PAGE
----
Selling to people in cashless China? There’s an app for that

Young Asian woman

Queueing at the Post Office for renminbi? You might want to pack a spare power bank instead. China is becoming a cashless society, thanks to the phenomenal rise of digital wallets Alipay and WeChat Pay linked to Chinese bank cards.

Hardly a week goes by without an account emerging somewhere online of a Chinese taxi driver / noodle vendor / street artist / landlord accepting payments through the phone. It’s ubiquitous. A Shanghai friend tells me no one carries cash in her city anymore, and even her granny is a convert. There’s also a “Cashless Day” on 8 August to perhaps convince remaining luddites, though quite what’s in store for that is anyone’s guess (bonfires of paper currency?). 

The numbers are eye-watering, as you might expect of the world’s most populous nation. WeChat Pay, the payment wallet inside the WeChat app, is used by 600 million people (equivalent to 10 United Kingdoms). Alipay is just behind with more than 450 million users.

Considering that many of us in 2017 are still scribbling in chequebooks, and digging out coins from the back of the sofa (although there are signs of change – no pun intended), China’s advances are impressive.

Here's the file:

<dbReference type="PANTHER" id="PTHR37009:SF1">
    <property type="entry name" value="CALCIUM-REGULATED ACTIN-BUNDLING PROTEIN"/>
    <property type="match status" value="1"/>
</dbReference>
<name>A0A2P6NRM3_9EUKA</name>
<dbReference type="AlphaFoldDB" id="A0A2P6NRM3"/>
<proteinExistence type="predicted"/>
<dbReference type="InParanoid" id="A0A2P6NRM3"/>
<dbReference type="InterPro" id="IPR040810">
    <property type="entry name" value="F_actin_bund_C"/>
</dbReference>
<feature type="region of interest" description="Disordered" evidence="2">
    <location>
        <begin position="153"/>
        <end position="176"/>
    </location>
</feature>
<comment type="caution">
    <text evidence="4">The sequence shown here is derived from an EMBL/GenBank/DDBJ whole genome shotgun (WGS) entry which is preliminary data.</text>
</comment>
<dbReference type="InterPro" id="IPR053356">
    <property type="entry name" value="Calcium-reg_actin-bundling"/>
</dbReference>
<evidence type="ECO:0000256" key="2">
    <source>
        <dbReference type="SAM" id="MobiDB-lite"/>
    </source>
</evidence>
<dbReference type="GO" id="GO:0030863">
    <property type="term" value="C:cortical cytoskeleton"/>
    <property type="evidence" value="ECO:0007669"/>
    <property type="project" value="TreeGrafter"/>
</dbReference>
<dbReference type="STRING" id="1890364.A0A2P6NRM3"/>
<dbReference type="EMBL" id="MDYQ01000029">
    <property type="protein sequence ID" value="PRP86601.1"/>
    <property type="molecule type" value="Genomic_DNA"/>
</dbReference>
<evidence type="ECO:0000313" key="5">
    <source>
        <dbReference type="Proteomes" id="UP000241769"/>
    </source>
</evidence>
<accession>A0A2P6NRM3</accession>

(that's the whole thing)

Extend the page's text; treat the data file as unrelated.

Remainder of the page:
It also means that if you’re looking to visit China’s big cities, or selling goods and services to people, it’s best to keep in mind their preference for mobile.

In the UK, high-street shops have been catering for Chinese visitors for some time, with the likes of Selfridges, Holland & Barrett, The Body Shop and Harrods all accepting Alipay in their stores.

Tourism organisations are also getting in the act: in July, the Royal Edinburgh Military Tattoo joined WeChat Pay as part of its goal to offer online ticketing for Chinese visitors, and later take the military showcase to China in 2020.

If you’re a running an online store, meanwhile, selling afternoon tea products (and why not – they’re in demand in China!), you might want to consider the online payments platform provided by Stripe.

The fintech startup recently announced a deal to help online retailers worldwide sell more easily to people in China. Users may reportedly now activate Alipay and WeChat Pay on their dashboard and accept payments from either system.

Amidst much talk about  the “Belt and Road” initiative – or a new Silk Road forged across land and sea – it seems as if the biggest trade routes between China and the rest of the world are being developed through mobile technology, something we can all relate to.

Ringy001 removes language confusion for expats in China


In my last post, I wrote of Pilot, a new device from Waverly Labs that would allow the wearer to receive an instant translation of a foreign voice in their ear. At the time of writing, Chinese (in any form), was not included among translatable languages.

But there is another way for those who need Mandarin or Cantonese translated while in China, and it’s an eminently sensible one. It’s the old way – simply asking someone – brought to the 21st century through WeChat, China’s current digital obsession.